jurisdiction of other courts cannot simply override, in the absence of an express repeal or modification, the specific provision in the RPC vesting in the RTC, as aforesaid, jurisdiction over defamations in writing or by similar means. The grant to the Sandiganbayan of jurisdiction over offenses committed in relation to (public) office, similar to the expansion of the jurisdiction of the MTCs, did not divest the RTC of its exclusive and original jurisdiction to try written defamation cases regardless of whether the offense is committed in relation to office. The broad and general phraseology of Section 4, Presidential Decree No. 1606, as amended by Republic Act No. 8249, cannot be construed to have impliedly repealed, or even simply modified, such as exclusive and original jurisdiction of the RTC.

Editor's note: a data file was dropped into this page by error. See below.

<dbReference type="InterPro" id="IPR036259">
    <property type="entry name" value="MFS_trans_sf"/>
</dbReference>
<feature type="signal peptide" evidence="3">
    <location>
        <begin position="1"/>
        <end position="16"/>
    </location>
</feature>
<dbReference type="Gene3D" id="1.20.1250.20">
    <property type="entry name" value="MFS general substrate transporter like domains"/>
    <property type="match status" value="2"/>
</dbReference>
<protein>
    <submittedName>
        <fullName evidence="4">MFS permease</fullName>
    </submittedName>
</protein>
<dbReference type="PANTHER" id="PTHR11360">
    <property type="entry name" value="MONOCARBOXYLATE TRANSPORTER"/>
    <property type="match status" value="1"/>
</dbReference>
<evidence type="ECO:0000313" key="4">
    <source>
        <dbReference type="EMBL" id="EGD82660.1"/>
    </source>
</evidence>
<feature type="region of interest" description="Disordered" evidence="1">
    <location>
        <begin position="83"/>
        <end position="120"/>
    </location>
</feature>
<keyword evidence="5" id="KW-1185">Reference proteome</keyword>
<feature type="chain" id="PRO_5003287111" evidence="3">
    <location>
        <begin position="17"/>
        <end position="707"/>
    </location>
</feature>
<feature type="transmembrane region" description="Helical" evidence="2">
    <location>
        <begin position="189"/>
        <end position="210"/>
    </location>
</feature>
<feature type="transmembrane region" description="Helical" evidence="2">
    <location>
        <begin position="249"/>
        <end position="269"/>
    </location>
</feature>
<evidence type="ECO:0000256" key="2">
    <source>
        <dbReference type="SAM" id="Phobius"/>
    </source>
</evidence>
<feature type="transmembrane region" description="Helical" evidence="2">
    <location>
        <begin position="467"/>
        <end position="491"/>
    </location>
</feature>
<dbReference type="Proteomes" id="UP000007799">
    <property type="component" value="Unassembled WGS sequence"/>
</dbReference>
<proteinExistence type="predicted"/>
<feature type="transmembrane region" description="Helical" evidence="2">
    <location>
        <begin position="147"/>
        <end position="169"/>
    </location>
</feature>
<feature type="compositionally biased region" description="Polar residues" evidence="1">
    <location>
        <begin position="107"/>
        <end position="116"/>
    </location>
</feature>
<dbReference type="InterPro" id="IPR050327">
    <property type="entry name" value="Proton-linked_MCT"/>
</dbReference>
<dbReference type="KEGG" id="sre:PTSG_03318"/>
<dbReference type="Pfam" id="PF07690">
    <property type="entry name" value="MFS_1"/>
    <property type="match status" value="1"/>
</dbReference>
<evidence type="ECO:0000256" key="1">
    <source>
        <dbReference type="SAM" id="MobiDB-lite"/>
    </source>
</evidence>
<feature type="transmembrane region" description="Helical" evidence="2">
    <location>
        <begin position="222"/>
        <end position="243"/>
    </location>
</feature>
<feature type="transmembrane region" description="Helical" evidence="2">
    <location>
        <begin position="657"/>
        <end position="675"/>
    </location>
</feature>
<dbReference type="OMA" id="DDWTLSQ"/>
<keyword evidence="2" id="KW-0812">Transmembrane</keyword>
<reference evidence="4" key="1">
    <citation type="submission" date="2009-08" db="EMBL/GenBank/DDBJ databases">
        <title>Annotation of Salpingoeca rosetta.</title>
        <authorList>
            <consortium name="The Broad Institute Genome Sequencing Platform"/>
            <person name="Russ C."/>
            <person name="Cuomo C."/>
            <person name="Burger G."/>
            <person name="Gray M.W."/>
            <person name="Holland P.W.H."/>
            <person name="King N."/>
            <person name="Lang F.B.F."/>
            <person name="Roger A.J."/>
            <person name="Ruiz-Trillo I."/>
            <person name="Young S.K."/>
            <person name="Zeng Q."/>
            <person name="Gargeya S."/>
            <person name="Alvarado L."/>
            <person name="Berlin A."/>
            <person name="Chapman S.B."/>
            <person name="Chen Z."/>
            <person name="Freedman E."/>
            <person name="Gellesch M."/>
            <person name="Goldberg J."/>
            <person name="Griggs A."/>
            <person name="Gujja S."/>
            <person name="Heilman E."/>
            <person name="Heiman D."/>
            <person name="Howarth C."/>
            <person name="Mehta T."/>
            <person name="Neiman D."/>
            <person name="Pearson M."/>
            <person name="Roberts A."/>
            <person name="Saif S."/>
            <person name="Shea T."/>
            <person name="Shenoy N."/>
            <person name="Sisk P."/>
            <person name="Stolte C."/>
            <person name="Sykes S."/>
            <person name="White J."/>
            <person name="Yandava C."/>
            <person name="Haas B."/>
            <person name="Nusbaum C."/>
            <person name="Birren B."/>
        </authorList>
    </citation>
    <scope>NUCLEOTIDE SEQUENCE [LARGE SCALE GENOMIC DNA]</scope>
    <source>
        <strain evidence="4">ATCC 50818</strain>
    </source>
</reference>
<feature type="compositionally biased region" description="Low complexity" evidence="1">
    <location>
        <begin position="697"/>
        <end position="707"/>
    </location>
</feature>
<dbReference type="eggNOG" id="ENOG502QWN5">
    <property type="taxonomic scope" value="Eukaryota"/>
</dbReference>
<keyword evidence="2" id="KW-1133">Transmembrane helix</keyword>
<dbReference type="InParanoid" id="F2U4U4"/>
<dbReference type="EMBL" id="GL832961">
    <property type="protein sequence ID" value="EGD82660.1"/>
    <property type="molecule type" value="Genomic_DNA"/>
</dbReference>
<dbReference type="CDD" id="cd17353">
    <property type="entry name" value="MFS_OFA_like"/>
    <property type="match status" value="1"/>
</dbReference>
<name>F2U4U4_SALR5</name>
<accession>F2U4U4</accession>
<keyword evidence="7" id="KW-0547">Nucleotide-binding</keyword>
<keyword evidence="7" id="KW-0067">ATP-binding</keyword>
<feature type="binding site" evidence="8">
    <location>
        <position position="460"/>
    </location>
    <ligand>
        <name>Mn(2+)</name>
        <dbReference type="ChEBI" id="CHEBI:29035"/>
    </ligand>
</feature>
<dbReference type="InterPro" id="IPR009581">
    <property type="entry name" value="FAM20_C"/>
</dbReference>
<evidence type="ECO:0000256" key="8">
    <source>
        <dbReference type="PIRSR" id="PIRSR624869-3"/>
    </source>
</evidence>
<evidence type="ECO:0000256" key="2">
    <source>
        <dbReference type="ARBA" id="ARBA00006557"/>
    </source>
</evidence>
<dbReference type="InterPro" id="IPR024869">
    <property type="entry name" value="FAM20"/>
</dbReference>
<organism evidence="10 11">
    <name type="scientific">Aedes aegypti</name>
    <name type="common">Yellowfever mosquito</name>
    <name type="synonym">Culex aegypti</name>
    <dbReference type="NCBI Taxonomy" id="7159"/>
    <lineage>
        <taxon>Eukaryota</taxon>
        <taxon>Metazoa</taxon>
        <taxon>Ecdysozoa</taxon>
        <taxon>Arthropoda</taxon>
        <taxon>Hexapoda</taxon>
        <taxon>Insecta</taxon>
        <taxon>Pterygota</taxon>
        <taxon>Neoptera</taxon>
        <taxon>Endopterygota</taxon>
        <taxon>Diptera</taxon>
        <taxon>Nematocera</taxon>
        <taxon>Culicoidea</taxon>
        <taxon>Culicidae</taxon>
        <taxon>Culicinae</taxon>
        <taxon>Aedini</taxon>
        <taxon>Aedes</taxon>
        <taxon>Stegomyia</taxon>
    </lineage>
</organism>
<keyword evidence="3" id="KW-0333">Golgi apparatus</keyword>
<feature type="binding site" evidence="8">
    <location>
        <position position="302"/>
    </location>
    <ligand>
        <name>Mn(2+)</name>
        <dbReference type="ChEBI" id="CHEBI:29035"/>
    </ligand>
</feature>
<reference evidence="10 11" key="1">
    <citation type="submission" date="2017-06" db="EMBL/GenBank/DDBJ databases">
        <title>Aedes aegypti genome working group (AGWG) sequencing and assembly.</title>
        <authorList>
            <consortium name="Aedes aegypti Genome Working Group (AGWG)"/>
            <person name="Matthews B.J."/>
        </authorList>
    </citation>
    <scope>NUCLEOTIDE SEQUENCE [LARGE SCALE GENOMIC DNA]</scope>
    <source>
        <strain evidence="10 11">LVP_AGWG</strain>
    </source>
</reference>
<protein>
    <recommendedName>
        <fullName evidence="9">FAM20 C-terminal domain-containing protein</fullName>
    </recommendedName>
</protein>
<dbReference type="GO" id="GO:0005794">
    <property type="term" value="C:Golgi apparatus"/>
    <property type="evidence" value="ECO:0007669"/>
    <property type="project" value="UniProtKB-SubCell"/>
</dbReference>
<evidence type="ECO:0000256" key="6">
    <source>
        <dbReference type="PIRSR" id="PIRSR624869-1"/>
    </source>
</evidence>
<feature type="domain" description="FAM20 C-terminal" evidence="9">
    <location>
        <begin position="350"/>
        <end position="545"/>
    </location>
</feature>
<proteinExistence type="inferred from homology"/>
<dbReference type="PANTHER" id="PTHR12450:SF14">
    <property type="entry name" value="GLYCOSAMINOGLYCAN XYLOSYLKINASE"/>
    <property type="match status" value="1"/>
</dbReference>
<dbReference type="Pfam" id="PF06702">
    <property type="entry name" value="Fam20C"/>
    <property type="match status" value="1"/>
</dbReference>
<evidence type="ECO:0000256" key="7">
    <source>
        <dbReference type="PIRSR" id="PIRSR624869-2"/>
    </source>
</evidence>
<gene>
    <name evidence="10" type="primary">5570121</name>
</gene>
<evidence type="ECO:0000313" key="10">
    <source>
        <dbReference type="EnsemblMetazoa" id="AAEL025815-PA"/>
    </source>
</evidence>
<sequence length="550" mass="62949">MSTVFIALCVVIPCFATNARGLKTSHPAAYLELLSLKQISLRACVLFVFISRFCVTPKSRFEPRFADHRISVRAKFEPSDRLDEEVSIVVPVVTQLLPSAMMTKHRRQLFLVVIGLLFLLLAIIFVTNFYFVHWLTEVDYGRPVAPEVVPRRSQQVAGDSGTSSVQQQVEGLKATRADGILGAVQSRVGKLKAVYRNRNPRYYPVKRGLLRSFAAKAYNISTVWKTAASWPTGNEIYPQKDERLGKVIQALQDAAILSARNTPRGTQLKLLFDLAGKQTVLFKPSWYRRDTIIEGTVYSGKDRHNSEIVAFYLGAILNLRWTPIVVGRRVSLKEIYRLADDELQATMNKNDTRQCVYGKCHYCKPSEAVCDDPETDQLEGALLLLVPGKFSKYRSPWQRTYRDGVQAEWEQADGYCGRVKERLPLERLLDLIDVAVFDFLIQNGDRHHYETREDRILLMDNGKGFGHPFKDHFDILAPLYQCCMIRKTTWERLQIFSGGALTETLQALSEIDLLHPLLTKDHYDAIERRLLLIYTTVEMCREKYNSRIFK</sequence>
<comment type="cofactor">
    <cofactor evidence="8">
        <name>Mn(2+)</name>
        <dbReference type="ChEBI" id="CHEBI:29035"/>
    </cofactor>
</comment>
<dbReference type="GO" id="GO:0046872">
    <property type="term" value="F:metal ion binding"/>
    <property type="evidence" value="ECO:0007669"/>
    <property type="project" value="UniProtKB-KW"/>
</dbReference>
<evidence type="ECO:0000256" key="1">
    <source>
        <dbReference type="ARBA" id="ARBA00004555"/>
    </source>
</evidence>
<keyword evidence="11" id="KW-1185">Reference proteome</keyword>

People vs. Siton,